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BAM/PFA Receives $300,000 to Connect High School and College Students to Online Film Resources (November 14, 2006)
Berkeley, CA, November 14, 2006 — The University of California, Berkeley Art Museum and Pacific Film Archive (BAM/PFA) today announced that it has received a generous $300,000 National Leadership Grant from the Institute of Museum and Library Services (IMLS) to connect high school and college students to CineFiles, BAM/PFA's powerful online database with thousands of historical documents related to film.
"The funding from IMLS gives us the tremendous opportunity to introduce students to BAM/PFA's rich collection of documents related to world cinema," says Lucinda Barnes, deputy director of programs and collections at BAM/PFA. "The grant will allow us to create tools for teachers to integrate film into their classrooms — ultimately enhancing the educational experience of their students."
With the IMLS funding, BAM/PFA will begin an exciting three-year project to expand access to CineFiles beyond the community it already serves — primarily film scholars, journalists, and programmers — to focus on secondary and postsecondary educators in the humanities and social sciences. The funds will be used to add 15,000 items to CineFiles that are of particular relevance to these educators and their students, to enhance the usability of the CineFiles interface, and to develop tutorials and workshops for teachers who want to use film and related materials in their classrooms but have no formal training in film history.
Previously, teachers have often relied on word-of-mouth, their own knowledge, or popular websites to teach film in their classrooms, not knowing that a more comprehensive online film studies resource exists. When this portion of the CineFiles project is complete, humanities and social science educators will have ready access to new tools and resources for incorporating film into their curricula.
CineFiles, a project of the Pacific Film Archive Library and Film Study Center at BAM/PFA, already holds more than 40,000 historical documents related to world film, including newspaper reviews and articles, publicity materials, film festival programs, and manuscripts culled from hundreds of international sources. The largest online film resource of its kind, CineFiles provides far richer source materials than a general Web search could yield, with free access to many copyright-protected documents and in-depth, scholarly indexing. For more information, visit CineFiles online at http://www.mip.berkeley.edu/cinefiles/index.html.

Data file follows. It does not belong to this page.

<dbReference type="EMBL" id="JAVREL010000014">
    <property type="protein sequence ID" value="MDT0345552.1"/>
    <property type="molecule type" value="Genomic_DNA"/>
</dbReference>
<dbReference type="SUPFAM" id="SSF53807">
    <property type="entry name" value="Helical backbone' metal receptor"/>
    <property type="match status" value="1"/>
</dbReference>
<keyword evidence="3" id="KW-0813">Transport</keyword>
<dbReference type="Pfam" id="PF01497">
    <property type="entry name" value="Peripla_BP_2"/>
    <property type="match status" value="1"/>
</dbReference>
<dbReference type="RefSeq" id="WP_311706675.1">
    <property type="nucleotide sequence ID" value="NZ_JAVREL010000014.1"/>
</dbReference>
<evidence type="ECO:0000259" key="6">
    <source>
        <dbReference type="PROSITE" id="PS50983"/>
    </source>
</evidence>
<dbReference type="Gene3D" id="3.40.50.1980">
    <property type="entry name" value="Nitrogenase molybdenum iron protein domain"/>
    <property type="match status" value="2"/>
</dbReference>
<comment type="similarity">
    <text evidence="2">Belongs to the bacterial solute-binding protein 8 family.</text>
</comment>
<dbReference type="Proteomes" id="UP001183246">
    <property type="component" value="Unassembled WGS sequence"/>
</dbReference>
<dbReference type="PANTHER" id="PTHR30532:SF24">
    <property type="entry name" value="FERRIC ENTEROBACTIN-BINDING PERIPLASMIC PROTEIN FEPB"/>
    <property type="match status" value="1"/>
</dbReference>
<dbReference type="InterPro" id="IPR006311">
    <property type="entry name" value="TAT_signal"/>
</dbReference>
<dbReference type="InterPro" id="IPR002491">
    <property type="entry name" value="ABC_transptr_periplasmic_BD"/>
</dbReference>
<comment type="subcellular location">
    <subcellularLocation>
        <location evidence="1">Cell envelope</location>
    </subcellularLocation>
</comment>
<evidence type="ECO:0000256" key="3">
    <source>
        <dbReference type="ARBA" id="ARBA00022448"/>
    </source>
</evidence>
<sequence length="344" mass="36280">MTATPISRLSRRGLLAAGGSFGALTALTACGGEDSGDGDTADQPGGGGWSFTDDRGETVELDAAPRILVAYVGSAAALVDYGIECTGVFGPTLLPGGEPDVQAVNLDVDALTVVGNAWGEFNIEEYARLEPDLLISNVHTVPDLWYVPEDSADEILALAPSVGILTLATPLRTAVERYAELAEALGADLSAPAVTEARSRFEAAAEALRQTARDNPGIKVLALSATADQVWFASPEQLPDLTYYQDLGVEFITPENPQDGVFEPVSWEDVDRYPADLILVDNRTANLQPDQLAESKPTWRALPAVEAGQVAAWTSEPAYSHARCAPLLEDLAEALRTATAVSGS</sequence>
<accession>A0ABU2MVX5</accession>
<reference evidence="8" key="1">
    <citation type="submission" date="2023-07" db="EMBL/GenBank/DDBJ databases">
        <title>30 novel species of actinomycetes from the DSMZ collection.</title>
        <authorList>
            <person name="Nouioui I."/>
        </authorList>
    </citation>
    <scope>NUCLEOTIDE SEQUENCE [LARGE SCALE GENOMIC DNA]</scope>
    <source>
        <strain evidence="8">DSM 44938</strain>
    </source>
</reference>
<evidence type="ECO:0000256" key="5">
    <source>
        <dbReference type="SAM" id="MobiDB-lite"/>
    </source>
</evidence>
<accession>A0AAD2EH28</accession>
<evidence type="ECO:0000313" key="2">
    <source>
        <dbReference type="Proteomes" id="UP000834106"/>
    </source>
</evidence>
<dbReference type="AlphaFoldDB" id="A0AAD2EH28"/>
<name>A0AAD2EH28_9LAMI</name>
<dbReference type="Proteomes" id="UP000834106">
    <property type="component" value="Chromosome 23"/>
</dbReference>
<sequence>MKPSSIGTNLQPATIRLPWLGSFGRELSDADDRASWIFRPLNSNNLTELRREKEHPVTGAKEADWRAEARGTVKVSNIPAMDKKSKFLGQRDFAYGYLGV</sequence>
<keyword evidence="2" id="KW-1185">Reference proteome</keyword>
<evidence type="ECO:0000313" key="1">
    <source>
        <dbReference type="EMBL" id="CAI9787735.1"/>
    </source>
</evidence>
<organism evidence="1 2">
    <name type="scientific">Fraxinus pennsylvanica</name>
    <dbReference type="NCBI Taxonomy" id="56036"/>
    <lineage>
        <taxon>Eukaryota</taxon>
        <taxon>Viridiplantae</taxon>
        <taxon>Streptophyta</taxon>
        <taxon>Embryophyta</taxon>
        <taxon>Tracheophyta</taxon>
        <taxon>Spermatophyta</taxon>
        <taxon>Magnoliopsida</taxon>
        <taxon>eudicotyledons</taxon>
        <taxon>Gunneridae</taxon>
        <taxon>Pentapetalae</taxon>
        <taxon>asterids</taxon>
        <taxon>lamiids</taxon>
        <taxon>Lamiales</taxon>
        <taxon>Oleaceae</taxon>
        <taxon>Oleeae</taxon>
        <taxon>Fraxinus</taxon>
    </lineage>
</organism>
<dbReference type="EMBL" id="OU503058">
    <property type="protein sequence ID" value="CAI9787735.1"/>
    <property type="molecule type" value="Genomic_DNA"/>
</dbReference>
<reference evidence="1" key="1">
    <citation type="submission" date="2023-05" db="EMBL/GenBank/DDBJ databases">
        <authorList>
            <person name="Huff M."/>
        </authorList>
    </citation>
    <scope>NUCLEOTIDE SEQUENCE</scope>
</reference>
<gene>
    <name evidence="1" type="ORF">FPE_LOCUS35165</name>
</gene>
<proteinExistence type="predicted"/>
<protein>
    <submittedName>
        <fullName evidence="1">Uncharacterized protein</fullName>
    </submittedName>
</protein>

The PFA Library and Film Study Center is one of the major film reference services in the country, and houses the largest film studies collection in Northern California, with 175,000 books, periodicals, photographic stills, posters, documentation, and other materials. For more information, visit http://www.bampfa.berkeley.edu/pfa_library/.
About the Institute of Museum and Library Services
The Institute of Museum and Library Services (IMLS) is the primary source of federal support for the nation's 122,000 libraries and 15,000 museums. Its mission is to grow and sustain a "Nation of Learners" because life-long learning is essential to a democratic society and individual success. Through its grant making, convenings, research, and publications, the IMLS empowers museums and libraries nationwide to provide leadership and services to enhance learning in families and communities, sustain cultural heritage, build twenty-first-century skills, and increase civic participation.
The UC Berkeley Art Museum and Pacific Film Archive (BAM/PFA) aims to inspire the imagination and ignite critical dialogue through contemporary and historical art and film, engaging audiences from the campus, Bay Area community, and beyond. BAM/PFA is one of the largest university art museums in the United States in both size and attendance, presenting fifteen art exhibitions and five hundred film programs each year. The museum's collection of more than 15,000 works includes exceptional examples of mid-twentieth-century painting, including important works by Hans Hofmann, Jackson Pollock, Eva Hesse, and Mark Rothko, as well as historical and contemporary Asian art, early American painting, Conceptual and contemporary international art, and California and Bay Area art. The PFA film and video collection now includes the largest group of Japanese films outside of Japan, as well as impressive holdings of Soviet silents, West Coast avant-garde cinema, seminal video art, rare animation, Central Asian productions, Eastern European cinema, and international classics.